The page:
, Volume 11, Issue 7, pp 1625-1635
Date: 15 Aug 2009

Investigation of airborne nanopowder agglomerate stability in an orifice under various differential pressure conditions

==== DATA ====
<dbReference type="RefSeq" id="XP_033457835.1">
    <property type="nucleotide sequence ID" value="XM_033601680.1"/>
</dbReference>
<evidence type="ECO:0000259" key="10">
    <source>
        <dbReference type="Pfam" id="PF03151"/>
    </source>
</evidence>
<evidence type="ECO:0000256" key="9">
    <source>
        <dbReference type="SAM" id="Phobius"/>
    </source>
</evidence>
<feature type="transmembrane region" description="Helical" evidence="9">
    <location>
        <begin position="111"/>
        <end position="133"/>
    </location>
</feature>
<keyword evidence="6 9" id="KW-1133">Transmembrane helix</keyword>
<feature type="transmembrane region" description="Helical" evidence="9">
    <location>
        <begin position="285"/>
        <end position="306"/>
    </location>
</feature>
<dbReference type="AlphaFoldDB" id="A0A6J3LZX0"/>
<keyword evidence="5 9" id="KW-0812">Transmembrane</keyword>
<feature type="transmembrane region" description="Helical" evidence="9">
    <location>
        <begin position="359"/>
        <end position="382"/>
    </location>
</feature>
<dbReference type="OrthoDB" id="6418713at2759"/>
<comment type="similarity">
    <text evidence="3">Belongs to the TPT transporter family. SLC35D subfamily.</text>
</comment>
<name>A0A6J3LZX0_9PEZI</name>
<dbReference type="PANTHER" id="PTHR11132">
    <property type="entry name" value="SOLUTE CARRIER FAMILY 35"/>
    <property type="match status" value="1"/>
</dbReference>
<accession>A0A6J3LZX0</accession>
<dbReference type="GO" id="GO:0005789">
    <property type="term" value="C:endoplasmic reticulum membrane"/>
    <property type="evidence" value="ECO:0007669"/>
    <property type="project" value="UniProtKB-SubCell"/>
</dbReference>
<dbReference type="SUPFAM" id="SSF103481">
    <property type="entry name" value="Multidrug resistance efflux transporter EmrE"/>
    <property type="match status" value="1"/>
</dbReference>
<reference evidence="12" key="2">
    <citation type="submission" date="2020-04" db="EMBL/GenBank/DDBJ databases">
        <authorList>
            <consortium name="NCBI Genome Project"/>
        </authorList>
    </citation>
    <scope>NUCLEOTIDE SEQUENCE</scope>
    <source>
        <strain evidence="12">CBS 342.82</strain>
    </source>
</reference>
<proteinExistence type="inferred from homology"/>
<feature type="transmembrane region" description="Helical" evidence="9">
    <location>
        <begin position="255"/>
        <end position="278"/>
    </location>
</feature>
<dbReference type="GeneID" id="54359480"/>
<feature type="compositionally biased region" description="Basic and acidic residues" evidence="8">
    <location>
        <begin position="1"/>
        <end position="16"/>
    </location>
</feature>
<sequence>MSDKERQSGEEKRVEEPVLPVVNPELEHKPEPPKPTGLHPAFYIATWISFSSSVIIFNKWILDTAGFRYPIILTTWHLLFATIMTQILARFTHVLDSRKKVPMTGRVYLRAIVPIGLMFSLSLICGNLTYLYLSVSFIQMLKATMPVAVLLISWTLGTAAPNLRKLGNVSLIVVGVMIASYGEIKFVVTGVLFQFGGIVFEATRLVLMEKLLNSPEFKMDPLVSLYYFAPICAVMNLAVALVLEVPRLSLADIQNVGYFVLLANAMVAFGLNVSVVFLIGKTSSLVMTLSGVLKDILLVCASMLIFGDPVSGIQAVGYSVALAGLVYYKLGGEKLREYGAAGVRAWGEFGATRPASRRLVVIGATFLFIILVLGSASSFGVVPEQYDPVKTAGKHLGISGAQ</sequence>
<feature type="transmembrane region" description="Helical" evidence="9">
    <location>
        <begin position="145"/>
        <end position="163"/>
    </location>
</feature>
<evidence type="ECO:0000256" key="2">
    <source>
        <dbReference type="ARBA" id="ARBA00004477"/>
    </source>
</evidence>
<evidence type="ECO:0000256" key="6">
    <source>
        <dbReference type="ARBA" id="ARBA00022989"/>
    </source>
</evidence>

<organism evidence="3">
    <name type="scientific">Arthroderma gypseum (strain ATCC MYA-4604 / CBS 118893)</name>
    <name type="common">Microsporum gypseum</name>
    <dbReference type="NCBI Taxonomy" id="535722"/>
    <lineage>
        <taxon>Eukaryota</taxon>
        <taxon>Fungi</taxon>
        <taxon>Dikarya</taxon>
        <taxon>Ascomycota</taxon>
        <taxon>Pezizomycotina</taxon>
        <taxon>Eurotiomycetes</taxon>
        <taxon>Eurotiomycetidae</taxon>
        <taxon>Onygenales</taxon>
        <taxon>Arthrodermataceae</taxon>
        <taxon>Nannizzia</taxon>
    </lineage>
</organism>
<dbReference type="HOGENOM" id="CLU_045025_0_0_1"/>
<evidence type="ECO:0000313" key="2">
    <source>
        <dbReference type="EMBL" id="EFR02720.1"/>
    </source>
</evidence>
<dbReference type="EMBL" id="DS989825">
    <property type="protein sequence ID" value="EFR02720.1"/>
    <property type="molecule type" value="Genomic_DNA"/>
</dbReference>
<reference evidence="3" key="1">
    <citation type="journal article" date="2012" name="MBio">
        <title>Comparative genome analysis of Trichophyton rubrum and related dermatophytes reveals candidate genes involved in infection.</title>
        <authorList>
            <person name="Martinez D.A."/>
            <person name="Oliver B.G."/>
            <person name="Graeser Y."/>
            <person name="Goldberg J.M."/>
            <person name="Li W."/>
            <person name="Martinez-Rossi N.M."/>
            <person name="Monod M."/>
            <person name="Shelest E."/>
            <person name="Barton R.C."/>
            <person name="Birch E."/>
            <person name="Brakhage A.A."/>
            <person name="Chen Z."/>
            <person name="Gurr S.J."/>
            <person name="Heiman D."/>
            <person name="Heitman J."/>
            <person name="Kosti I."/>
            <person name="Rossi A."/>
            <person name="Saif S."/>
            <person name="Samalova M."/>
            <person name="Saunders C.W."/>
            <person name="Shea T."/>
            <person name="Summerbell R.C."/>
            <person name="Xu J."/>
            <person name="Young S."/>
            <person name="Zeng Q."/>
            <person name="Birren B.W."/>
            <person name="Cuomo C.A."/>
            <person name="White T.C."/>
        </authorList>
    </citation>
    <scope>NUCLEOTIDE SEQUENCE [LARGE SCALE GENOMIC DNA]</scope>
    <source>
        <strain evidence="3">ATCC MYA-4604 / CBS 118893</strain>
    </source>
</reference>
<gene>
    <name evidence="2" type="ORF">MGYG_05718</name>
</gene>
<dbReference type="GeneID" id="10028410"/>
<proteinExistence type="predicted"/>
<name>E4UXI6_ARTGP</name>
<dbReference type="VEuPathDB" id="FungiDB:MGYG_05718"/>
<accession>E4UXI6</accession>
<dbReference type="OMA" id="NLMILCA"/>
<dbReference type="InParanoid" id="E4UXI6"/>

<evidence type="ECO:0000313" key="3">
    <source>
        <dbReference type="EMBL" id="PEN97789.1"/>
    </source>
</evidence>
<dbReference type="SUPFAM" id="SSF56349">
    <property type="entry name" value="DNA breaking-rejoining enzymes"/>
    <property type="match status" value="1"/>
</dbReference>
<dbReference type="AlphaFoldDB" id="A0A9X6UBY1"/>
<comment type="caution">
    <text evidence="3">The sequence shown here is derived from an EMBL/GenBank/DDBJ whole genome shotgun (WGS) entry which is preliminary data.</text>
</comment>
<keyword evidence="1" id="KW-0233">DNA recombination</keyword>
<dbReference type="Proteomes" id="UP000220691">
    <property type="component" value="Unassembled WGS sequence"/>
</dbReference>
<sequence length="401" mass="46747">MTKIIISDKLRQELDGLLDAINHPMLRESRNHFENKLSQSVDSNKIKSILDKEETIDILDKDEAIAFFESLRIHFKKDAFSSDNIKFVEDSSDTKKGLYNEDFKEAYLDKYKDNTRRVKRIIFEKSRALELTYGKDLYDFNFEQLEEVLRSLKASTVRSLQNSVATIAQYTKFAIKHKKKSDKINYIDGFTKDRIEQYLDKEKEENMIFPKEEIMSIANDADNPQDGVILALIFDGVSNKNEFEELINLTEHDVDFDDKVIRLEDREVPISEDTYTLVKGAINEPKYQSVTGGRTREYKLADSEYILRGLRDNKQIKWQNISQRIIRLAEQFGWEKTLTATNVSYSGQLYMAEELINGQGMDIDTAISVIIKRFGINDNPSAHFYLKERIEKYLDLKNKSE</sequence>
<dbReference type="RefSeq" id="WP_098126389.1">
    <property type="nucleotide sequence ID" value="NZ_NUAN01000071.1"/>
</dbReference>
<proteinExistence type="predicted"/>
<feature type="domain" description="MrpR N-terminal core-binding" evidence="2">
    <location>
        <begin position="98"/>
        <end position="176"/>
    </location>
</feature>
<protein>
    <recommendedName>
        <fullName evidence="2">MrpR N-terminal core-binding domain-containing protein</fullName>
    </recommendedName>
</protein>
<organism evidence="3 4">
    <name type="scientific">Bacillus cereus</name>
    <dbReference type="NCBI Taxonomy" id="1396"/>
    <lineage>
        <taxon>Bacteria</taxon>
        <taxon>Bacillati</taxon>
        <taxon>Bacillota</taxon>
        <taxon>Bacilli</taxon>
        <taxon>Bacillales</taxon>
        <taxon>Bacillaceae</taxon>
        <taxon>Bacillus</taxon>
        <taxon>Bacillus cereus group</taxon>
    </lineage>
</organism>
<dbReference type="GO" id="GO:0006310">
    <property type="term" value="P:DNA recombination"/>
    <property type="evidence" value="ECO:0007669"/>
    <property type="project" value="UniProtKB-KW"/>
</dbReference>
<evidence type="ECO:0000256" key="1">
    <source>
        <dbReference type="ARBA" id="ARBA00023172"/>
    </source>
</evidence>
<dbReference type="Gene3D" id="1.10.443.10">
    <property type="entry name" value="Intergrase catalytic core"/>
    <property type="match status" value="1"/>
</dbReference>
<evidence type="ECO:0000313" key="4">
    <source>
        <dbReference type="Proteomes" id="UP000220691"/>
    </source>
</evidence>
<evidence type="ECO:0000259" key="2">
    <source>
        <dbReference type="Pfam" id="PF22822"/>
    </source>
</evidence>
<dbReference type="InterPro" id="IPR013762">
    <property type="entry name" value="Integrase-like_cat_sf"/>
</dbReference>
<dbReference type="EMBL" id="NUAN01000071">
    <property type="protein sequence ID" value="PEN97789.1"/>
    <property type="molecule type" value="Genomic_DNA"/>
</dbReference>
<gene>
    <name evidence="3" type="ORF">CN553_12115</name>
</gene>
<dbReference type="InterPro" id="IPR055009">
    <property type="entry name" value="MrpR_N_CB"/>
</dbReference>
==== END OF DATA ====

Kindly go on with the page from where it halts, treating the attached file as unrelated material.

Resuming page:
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The stability of agglomerates is not only an important material parameter of powders but also of interest for estimating the particle size upon accidental release into the atmosphere. This is especially important when the size of primary particles is well below the agglomerate size, which is usually the case when the size of primary particles is below 100 nm. During production or airborne transportation in pipes, high particle concentrations lead to particle coagulation and the formation of agglomerates in a size range of up to some micrometers. Binding between the primary particles in the agglomerates is usually due to van der Waals forces. In the case of a leak in a pressurized vessel (e.g. reactor, transport pipe, etc.), these agglomerates can be emitted and shear forces within the leak can cause agglomerates to breakup. In order to simulate such shear forces and study their effect on agglomerate stability within the airborne state, a method was developed where agglomerate powders can be aerosolized and passed through an orifice under various differential pressure conditions. First results show that a higher differential pressure across the orifice causes a stronger fragmentation of the agglomerates, which furthermore seems to be material dependent.